The Russell Microcap® Index measures the performance of the microcap segment of the U.S. equity market. Microcap stocks make up less than 3% of the U.S. equity market (by market cap) and consist of the smallest 1,000 securities in the small-cap Russell 2000® Index, plus the next 1,000 smallest eligible securities by market cap.
The Russell Microcap® Growth Index measures the performance of the microcap growth segment of the U.S. equity market. It includes Russell Microcap companies that are considered more growth oriented relative to the overall market as defined by Russell’s leading style methodology.
The Russell Microcap® Value Index measures the performance of the microcap value segment of the U.S. equity market. It includes Russell Microcap companies that are considered more value oriented relative to the overall market as defined by Russell’s leading style methodology
The MSCI EAFE Index is a market-capitalization weighted, stock market index that is designed to measure the equity market performance of developed markets outside of the U.S. & Canada. It is maintained by MSCI Barra,[1] a provider of investment decision support tools; the EAFE acronym stands for Europe, Australasia and Far East.
“The MSCI Emerging Markets Index captures large and mid cap representation across 23 Emerging Markets (EM) countries*. With 838
constituents, the index covers approximately 85% of the free float-adjusted market capitalization in each country.”
The Barclays U.S. Corporate High Yield index measures the market of USD-denominated, non-investment grade, fixed-rate, taxable corporate bonds. Securities are classified as high yield if the middle rating of Moody’s, Fitch, and S&P is Ba1/BB+/BB+ or below.
The FTSE NAREIT All REITs Index is a market capitalization-weighted index that includes all tax-qualified real estate investment trusts (REITs) that are listed on the New York Stock Exchange, the American Stock Exchange or the NASDAQ National Market List. The Index is not free float adjusted and constituents are not required to meet minimum size and liquidity criteria.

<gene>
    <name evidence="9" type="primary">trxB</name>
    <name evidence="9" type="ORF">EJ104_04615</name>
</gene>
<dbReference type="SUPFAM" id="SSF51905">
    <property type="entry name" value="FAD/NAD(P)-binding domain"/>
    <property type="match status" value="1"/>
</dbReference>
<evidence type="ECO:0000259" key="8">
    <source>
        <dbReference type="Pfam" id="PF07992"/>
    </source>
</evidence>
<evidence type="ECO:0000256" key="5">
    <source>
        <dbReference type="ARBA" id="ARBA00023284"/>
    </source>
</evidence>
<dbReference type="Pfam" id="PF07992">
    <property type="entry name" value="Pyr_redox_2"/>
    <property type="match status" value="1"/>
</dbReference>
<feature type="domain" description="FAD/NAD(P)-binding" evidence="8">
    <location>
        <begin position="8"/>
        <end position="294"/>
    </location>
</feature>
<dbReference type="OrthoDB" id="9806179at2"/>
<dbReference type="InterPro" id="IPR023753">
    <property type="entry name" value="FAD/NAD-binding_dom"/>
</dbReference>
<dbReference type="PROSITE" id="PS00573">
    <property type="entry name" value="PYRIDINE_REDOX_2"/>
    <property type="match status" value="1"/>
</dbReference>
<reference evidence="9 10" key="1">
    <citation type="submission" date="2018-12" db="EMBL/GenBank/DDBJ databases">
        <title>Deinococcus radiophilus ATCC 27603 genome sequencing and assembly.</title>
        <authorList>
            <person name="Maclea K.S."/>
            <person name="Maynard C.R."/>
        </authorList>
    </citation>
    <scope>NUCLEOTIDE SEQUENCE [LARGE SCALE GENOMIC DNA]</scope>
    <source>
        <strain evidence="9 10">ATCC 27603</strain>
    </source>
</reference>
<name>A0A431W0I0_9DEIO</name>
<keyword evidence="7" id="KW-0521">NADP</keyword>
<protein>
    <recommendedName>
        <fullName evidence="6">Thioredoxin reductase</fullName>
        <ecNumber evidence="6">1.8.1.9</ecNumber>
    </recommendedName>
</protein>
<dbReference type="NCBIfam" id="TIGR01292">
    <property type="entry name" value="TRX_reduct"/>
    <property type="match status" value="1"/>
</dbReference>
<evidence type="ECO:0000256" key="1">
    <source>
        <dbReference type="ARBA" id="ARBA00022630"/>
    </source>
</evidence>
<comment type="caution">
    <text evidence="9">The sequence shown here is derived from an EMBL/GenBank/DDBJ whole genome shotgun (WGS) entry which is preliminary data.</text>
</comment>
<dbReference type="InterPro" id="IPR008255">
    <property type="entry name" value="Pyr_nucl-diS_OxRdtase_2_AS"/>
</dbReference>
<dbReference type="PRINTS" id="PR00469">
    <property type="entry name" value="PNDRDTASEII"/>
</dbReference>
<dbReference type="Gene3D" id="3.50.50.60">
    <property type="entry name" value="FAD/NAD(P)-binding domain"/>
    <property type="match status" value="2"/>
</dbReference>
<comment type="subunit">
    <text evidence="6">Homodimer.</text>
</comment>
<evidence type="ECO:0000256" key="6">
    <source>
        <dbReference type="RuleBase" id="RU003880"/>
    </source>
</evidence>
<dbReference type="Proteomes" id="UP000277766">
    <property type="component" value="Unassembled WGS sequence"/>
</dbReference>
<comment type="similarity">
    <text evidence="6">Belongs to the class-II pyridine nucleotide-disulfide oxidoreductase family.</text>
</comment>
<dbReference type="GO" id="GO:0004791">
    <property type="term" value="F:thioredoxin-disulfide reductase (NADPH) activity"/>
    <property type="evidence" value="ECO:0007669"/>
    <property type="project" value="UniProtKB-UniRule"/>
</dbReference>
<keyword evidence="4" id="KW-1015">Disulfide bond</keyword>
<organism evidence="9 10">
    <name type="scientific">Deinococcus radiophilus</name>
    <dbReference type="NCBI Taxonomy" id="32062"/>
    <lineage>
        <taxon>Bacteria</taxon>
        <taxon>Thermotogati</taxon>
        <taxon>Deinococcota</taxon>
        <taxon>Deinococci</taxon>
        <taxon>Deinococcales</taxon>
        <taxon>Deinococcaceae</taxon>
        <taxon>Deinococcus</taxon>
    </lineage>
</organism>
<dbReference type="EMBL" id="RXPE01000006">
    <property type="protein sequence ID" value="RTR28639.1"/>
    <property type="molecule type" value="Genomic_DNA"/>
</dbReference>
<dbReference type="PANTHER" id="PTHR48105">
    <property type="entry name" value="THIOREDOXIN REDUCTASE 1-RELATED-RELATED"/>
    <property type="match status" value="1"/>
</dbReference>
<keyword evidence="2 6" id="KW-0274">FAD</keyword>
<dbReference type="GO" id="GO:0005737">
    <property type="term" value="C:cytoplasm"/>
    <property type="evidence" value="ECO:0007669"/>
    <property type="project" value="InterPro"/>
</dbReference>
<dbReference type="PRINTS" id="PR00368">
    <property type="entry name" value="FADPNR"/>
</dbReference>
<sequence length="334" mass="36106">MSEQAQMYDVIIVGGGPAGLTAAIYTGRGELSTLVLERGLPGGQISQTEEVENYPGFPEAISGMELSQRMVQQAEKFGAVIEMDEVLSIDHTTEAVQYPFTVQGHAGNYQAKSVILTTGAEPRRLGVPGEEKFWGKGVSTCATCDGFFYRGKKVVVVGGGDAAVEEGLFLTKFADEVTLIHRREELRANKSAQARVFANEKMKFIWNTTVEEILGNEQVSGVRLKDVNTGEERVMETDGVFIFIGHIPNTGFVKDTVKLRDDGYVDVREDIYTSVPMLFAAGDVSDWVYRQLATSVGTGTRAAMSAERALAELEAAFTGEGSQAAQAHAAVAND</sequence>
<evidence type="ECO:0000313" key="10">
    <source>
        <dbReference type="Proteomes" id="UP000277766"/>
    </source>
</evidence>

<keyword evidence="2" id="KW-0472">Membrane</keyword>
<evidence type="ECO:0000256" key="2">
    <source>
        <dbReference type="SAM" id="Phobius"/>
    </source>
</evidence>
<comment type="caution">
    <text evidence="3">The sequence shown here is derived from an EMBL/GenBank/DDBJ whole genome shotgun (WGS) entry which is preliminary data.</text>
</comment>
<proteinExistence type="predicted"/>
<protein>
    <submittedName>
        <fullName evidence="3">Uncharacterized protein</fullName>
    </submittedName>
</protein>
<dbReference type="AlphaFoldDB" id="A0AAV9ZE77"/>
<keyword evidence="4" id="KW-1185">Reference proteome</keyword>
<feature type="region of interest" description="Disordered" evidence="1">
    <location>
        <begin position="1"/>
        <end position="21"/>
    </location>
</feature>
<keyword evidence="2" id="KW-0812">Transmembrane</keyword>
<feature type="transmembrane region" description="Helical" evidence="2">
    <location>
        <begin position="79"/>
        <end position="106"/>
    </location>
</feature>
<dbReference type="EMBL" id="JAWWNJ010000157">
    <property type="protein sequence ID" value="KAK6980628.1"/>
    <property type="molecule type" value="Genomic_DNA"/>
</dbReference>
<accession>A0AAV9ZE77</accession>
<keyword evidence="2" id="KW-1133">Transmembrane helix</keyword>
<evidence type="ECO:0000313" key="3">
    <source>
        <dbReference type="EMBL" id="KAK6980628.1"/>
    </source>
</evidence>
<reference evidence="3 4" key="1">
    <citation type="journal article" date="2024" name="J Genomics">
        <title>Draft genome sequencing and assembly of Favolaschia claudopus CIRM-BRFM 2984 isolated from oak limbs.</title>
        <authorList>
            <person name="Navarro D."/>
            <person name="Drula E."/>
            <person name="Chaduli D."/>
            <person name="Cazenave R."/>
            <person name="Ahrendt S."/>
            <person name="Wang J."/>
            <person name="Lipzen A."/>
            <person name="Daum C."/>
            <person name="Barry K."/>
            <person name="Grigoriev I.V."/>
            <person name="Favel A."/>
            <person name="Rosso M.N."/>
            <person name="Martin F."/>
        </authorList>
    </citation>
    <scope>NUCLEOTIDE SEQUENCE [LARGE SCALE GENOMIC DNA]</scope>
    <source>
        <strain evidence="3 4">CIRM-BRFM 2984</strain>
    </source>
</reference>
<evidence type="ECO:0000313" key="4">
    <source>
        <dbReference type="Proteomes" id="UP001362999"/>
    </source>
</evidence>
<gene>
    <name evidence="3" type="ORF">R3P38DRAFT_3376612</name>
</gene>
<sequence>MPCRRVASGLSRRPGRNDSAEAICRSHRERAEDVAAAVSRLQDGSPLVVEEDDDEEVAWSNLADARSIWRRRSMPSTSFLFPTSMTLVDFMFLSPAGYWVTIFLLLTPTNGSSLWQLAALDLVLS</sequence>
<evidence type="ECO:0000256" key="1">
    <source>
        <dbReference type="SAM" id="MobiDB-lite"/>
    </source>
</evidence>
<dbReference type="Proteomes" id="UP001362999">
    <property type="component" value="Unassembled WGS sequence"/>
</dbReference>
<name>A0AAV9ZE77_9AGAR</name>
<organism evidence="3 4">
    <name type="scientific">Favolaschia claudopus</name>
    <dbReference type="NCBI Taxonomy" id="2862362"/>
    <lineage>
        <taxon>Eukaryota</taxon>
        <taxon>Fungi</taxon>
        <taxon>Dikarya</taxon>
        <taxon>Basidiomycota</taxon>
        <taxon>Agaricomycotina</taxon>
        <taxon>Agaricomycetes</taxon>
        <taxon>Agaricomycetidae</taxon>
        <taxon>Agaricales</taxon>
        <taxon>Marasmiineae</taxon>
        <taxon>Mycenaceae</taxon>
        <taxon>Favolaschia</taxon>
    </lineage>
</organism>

The S&P GSCI is a composite index of commodity sector returns which represents a broadly diversified, unleveraged, long-only position in commodity futures.
sources: www.russell.com, www.investopedia.com

 

 

Impor­tant Dis­clo­sures: Swan offers and man­ages the pro­pri­etary Defined Risk Strat­e­gy (“DRS”) for its clients includ­ing indi­vid­u­als, insti­tu­tions and oth­er invest­ment advi­sor firms. Swan’s DRS per­for­mance results here­in are of the DRS Select Com­pos­ite which includes all non-qual­i­fied accounts. Addi­tion­al infor­ma­tion regard­ing Swan’s com­pos­ite poli­cies and pro­ce­dures for cal­cu­lat­ing and report­ing per­for­mance returns is avail­able upon request. All Swan per­for­mance results have been com­piled sole­ly by Swan Glob­al Invest­ments and are unau­dit­ed. Oth­er per­for­mance return fig­ures indi­cat­ed in this mate­ri­al are derived from what Swan believes to be reli­able sources (i.e., S&P 500 index, oth­er index­es and bench­marks), but Swan does not guar­an­tee its reli­a­bil­i­ty. This analy­sis is not a guar­an­tee or indi­ca­tion of future per­for­mance. Invest­ments in for­eign secu­ri­ties involve addi­tion­al risks includ­ing cur­ren­cy risk. Ref­er­ences to the S&P 500 and oth­er indices and bench­marks are for infor­ma­tion­al and gen­er­al com­par­a­tive pur­pos­es only. Index­es are unman­aged and have no fees or expens­es. An invest­ment can­not be made direct­ly in an index. The adviser’s depen­dence on its DRS process and judg­ments about the attrac­tive­ness, val­ue and poten­tial appre­ci­a­tion of par­tic­u­lar invest­ments, ETFs and options in which Swan invests or writes may prove to be incor­rect and may not pro­duce the desired results. Swan Glob­al Invest­ments, LLC, Swan Cap­i­tal Man­age­ment, LLC, Swan Glob­al Man­age­ment, LLC and Swan Wealth Man­age­ment, LLC are affil­i­at­ed enti­ties.   Fur­ther infor­ma­tion is avail­able upon request by con­tact­ing the com­pa­ny direct­ly at 970–382-8901 or www.swanglobalinvestments.com. 017- 032-SGI-042715